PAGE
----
22 I 1 R T = R 1 + R 2 R 1 ESE319 Introduction to Microelectronics 2nd Useful Rule of Thumb 1/3, 1/3, 1/3 Rule V RE = 3 V RC = R C = 3 V CE = where =V RC V RE V V CE = R 2 & V V CE  CC R CC T + I E If >> E => V RC V CE R 2 V  R C + V RC =E V RE I 1 R 2 E =0.7V Design Equations R C = V R C = 3 = V I E = 3 I E = 3 I 1 = 10 R 2 =R T R T 1 3 R T If >> E V RE =I E R 2 V RE = V R BE = T 3 R 1 =R T R T 22
23 Constant Emitter Current Bias R C R B Q amp I REF I E I E Specified: & I E E1 E2 23
24 ESE319 Introduction to Microelectronics Constant Emitter Current Bias The current mirror is used to create a current source: 1 R ref I REF I I O 2. A diodeconnected transistor sets the current. I REF = E1 R ref V CE1 =E1 I B1 1. A BJT collector is the current source: =I S e E V T I B2 E2 =E1 I REF =1 I B1 I B2 1 I O =2 3. Choose R ref for the desired current: Rref = I REF 1 4. If Q1 = Q2 matched and V CE2 = V CE1 then 2 = 1 => I O I ref 24
25 Constant Emitter Current Now: E1 = E2 If Q 1 and Q 2 have the same saturation current: I S1=I S2 And the transistors are at the same temperature: T 1 =T 2 The two collector currents set primarily by R ref are equal, as long as Q2 is not saturated. I O =2 =I ref 0.7 R ref Since V CE1 V CE2, the Early Effect needs to be included in simulations. 25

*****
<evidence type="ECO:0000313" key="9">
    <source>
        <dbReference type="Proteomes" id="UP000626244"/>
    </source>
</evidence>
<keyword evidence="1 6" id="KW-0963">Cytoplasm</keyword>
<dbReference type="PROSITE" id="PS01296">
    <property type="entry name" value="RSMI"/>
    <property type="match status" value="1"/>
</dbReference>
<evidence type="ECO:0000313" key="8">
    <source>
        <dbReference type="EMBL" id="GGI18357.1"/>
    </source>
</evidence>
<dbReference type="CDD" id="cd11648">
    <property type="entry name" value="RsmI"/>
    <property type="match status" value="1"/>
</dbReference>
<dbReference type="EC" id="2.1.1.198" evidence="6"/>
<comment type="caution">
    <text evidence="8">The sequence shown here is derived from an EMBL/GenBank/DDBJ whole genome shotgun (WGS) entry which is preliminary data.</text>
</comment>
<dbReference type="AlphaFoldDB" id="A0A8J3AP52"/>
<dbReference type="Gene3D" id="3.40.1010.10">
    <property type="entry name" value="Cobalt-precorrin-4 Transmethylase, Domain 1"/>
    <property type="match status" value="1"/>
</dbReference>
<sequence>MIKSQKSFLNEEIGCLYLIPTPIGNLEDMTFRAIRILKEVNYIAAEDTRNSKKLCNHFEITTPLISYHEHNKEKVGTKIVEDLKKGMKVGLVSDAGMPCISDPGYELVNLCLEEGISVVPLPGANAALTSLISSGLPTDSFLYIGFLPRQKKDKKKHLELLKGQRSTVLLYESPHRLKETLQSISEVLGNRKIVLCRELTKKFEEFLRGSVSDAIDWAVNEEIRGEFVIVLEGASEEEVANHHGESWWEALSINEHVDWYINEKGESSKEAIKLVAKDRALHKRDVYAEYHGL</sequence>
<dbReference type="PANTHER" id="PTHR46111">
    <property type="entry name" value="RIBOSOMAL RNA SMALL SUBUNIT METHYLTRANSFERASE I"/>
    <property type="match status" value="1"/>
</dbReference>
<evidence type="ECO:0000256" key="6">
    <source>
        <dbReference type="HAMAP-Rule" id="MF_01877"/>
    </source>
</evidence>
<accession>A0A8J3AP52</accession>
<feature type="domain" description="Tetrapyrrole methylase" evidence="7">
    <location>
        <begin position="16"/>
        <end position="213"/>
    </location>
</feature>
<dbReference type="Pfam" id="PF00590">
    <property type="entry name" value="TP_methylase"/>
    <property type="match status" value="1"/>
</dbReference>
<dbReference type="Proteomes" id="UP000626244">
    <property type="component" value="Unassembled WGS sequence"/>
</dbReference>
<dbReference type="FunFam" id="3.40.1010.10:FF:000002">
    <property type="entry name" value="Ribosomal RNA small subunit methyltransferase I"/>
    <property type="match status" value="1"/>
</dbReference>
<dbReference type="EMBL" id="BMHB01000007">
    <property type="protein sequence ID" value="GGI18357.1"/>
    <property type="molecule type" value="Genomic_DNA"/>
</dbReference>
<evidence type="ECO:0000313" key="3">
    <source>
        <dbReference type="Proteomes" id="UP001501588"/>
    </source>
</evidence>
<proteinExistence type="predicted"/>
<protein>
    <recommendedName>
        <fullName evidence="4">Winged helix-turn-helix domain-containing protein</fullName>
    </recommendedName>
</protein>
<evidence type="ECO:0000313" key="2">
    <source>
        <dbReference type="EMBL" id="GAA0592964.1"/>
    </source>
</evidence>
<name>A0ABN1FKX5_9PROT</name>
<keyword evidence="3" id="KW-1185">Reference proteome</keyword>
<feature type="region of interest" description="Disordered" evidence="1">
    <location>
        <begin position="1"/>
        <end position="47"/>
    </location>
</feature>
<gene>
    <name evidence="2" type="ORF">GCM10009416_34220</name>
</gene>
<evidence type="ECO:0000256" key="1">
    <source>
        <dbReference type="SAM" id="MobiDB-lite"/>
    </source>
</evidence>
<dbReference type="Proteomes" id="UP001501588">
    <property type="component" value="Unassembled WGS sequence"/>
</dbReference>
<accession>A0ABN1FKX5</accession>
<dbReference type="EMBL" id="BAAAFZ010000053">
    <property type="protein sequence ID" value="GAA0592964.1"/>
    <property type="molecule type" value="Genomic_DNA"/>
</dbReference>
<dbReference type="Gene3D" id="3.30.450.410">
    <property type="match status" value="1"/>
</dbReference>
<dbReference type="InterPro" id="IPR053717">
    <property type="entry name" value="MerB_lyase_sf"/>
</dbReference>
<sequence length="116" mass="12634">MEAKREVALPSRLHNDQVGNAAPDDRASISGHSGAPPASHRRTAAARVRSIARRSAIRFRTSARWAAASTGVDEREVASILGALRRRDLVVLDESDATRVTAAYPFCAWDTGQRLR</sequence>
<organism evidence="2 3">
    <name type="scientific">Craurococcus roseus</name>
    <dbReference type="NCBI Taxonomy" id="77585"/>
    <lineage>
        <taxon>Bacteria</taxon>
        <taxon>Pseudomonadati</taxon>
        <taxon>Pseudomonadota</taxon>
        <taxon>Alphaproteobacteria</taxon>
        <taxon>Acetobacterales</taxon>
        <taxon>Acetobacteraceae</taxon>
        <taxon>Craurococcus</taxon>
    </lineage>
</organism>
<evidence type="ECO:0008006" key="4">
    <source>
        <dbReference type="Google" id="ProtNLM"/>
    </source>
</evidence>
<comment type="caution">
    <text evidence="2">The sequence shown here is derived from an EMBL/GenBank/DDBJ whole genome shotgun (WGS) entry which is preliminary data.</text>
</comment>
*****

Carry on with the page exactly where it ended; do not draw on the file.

26 Constant Emitter Current Early Voltage R ref 1 I REF I B2 Assume Q1 = Q2 2 =I O I REF =I S e E /V T 1 V CE1 V A 2 I S e E V T For Q2: I B1 E2 =E1 =V CE1 =E Early Effect = I S e E /V T 1 E V A 2 I S e Solving for I S e E /V T I O =2 =I S e E /V T 1 V CE2 I V S e E /V T (1) = A Since I B is not effected by V A, i.e. 1 E 2 (2) V A I B2 = I S ee /V T = 2 F = 1 V CE2 Sub (2) into (1) where F V V CE2 A 1 For Q1: I B1 = I V A B2 I O =2 =I REF I REF =1 I B1 I B2 =1 2 I B 1 E 2 V A I REF E V T Ideally = 1 26
27 Constant Emitter Current Early Voltage Cont. I O =2 =I REF 1 V CE2 V A 1 E V A 2 => I O I REF = 1 V CE2 V A 1 E V A 2 I REF Let V A = => Early effect is negligible I O I REF = If also = => I O =I REF Let V A = finite and V A = 50 V, E = 0.7 V, =100 I O = f V E2 = V CE2 = V REF CE2 27
28 Emitter Current Bias Quick Review What is the circuit in the green box What is the relation between R ref and I REF I REF What is the approximate relation between I REF and I E Does E1 = E2 E1 E2 Does the Early Voltage effect the relation between I REF and I E How What is the output resistance of Q2 28